• What's the build-out schedule (how many need to be built per year)?
  • Who will do the building? How many skilled workers do they have?
  • Assuming we are now moving to an electric society, what sorts of changes to our transportation and electric infrastructure will be needed? How much will this cost? How long will it take to get there?

In my case when I run these questions through my rough understanding of how the world works I come up with answers like "$$$ trillions" and "decades".

Which means I see an energy dip in our future and then I wonder how an economy based on perpetual growth gets through that period with enough gas in the tank to build out all these super-duper, massively capital intensive projects.

My point here is that even if zero-point energy has been reverse engineered off a recovered alien space craft and is sitting in an Area 51 vault right now (I'm being humorous, not serious here...), it will still take decades to scale up the technology and transform our infrastructure away from liquid fuel and towards electricity.

In the meantime, peak oil may already be upon us raising troubling questions about how an economy geared towards perpetual expansion will navigate a decade or more of declining energy inputs.

Lastly, a bonanza of new energy would be a complete disaster for many environmental ecosystems and support systems (such as fresh water aquifers) without some very serious changes to how humans view population growth and their ultimate reliance upon and integration with the natural world. 

The good news is we live in fascinating times and have the opportunity to reshape the future in bold and innovative ways.


Doug's picture
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Re: Cold Fusion in a Jar?

Here's a response to the 60 minutes piece from Bob Park, a physicist at the U. of Maryland:

Friday, April 24, 2009


Last Sunday's edition of the CBS News program 60 Minutes was titled "Race to Fusion." It was 1989, Fleischmann and Pons are shown with the "cold fusion" test tube that would have killed them had they been right. Because they lived, the race was called off. Michael McKubre of SRI apparently didn't get the memo; he just kept doing it over and over for 20 years. Lucky for him there's still no fusion, but he says he does get heat – except when he doesn't. How does it work? He hasn't a clue, but he showed a video cartoon of deuterium defusing through palladium and said it might be fusion. In fact McKubre called it "the most powerful source of energy known to man." Whew! But wait, Dick Garwin did a fusion experiment 60 years ago; it worked all too well. Garwin thinks McKubre is mistaken. Just about every physicist agrees, so the American Physical Society was asked to name an independent scientist to examine the claims of Energetics Technology, according to 60 Min correspondent Scott Pelley. An APS statement issued Wed. says this is totally false, and the APS does not endorse the cold fusion claims on 60 Min. (Aside: This morning I thought I should watch the video on the 60 Min web site one more time. Drat! CBS took it off. No matter, there's a full transcript. Uh oh! The part where CBS says the APS picked Rob Duncan to look into the ET SuperWave is gone. CBS can change history? My God, time travel! Now that is powerful.)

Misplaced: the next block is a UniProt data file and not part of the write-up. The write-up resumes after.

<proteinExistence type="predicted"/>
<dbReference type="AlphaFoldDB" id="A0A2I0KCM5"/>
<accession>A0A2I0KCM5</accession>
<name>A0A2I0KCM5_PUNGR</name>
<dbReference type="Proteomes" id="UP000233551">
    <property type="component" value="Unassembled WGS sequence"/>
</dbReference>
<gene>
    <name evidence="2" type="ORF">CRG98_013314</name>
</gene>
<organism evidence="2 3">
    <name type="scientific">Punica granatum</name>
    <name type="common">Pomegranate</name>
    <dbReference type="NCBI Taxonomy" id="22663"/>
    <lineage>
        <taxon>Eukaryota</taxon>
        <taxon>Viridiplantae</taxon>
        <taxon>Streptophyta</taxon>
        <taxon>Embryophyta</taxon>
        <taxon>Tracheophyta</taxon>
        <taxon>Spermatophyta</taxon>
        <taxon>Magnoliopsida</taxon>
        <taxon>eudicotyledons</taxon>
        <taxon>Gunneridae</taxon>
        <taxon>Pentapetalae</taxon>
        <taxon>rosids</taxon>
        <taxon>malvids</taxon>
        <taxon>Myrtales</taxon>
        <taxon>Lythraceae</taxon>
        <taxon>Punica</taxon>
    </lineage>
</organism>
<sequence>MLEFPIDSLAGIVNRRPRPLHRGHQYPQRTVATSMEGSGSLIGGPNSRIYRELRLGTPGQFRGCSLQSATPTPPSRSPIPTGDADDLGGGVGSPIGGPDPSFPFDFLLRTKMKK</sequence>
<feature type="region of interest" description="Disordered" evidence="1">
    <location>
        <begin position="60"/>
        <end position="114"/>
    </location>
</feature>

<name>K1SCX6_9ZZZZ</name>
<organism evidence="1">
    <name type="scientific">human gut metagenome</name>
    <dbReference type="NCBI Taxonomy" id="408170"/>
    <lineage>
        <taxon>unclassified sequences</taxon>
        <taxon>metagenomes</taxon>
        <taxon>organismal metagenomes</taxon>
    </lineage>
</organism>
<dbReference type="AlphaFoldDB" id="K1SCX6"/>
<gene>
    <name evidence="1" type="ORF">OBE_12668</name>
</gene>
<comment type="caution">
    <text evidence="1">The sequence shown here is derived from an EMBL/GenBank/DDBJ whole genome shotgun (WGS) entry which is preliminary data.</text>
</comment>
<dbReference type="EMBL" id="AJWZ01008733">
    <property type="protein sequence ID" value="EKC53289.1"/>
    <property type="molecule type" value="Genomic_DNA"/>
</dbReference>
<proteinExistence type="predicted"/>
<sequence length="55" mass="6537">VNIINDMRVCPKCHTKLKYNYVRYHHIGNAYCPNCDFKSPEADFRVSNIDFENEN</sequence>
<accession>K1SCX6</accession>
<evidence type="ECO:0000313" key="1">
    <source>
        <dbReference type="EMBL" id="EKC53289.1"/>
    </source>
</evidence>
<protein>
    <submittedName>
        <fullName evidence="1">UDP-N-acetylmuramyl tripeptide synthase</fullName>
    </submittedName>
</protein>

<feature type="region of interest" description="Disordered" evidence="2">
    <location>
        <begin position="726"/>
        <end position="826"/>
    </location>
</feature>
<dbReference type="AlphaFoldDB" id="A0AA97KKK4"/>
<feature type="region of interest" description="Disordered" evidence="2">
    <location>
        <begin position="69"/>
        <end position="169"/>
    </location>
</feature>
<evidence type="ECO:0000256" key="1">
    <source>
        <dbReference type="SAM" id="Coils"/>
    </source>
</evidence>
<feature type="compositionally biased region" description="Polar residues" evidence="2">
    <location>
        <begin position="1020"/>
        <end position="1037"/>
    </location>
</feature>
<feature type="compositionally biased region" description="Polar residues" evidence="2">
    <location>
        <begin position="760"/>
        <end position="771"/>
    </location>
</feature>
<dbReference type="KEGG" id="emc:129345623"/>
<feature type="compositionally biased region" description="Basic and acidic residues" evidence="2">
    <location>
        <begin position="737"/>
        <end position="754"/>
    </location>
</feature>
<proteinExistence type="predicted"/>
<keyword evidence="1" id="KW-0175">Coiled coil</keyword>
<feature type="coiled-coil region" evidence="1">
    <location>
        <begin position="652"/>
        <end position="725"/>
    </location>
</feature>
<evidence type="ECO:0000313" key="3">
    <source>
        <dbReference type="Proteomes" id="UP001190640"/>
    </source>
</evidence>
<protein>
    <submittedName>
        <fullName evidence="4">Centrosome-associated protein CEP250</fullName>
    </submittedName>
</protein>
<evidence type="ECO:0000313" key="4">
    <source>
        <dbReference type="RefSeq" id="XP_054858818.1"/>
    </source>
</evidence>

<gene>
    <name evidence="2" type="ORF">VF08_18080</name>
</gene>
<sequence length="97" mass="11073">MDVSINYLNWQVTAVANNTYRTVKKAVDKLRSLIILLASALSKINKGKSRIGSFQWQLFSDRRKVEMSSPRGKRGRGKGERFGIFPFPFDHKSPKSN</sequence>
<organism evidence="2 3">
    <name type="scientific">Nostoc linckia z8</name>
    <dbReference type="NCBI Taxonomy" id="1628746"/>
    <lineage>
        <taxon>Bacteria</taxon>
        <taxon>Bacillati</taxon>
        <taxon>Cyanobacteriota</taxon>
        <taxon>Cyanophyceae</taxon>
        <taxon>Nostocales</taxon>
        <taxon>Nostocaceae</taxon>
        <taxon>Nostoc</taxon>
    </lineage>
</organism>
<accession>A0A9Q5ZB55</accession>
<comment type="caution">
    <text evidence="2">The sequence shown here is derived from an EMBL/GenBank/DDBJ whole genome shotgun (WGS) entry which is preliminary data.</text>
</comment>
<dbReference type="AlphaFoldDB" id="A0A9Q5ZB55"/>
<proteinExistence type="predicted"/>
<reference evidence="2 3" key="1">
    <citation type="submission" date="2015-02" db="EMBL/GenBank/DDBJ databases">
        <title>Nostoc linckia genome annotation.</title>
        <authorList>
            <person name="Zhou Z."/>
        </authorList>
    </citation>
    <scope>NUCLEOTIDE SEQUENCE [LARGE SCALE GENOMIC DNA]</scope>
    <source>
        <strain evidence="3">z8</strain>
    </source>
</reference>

Rob Duncan, vice chancellor of research at the University of Missouri, went to Israel with 60 Minutes to visit Energetics Technologies, which claims SuperWave Fusion will solve the energy problem. It shouldn't be necessary to remind scientists that neither visiting a laboratory, nor peer reviewing a manuscript, is enough. There must be independent replication of the ET claims. Without replication, the claims are nothing. The genius behind ET is the CVO, Chief Visionary Officer, Irving Dardik, MD. Dardik got into cold fusion after losing his license to practice medicine in New York. It puts us in mind of Randy Mills of BlackLight Power, another MD who says he can solve the energy problem. Is SuperWave Fusion another scam?

I'm surprised that 60 Minutes aired this piece.  They usually are a little more well documented.  I think we have to be very skeptical of anyone claiming they have a solution to the energy problem.  As someone pointed out (Matt Simmons maybe?), even if we come up with a non-fossil fuel vehicle that we could afford, it would take at least a decade to retool factories that could produce them in sufficient quantities.

davidm's picture
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Re: Cold Fusion in a Jar?

Hi Chris,

Thanks for the post. It's nice to hear from you.

I totally agree that a great new energy source would actually be a disaster. It's been an intense couple of weeks shifting my thoughts, and I have come to see this. I was at first saddened at the idea of giving up my career as an artist. But I see that the trade off is more than worthwhile. It's been clear to me since high school (1970s), that this could not last and that people will only change when forced to. If the earth and our place is to be saved, this has to happen. My hope now is for a reasonably smooth transition that includes some sustainable supply of energy slaves.

I look forward to meeting you one of these days. I am nearby in the valley.


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Arthur Robey
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Here comes Rossi's competition.
And here they come, first a trickle and then a stampede

The Company believes its approach enhances the efficiency of thermal energy production because all costs associated with fossil fuels are obviated.  There is an absence of combustion and there are no emissions, or need for chimneys, flues and fuel.  The high temperature and high pressure systems can be adapted to produce hot water or steam in boilers for emissionless space heating applications.  More advanced applications of Brillouin’s technology could power boilers for motive marine power and desalinization applications.  Refinement and development of the technology could ultimately provide methods that significantly reduce costs associated with electric power generation.

Rossi anticipated competition.

Thanks for the work Ruby Carat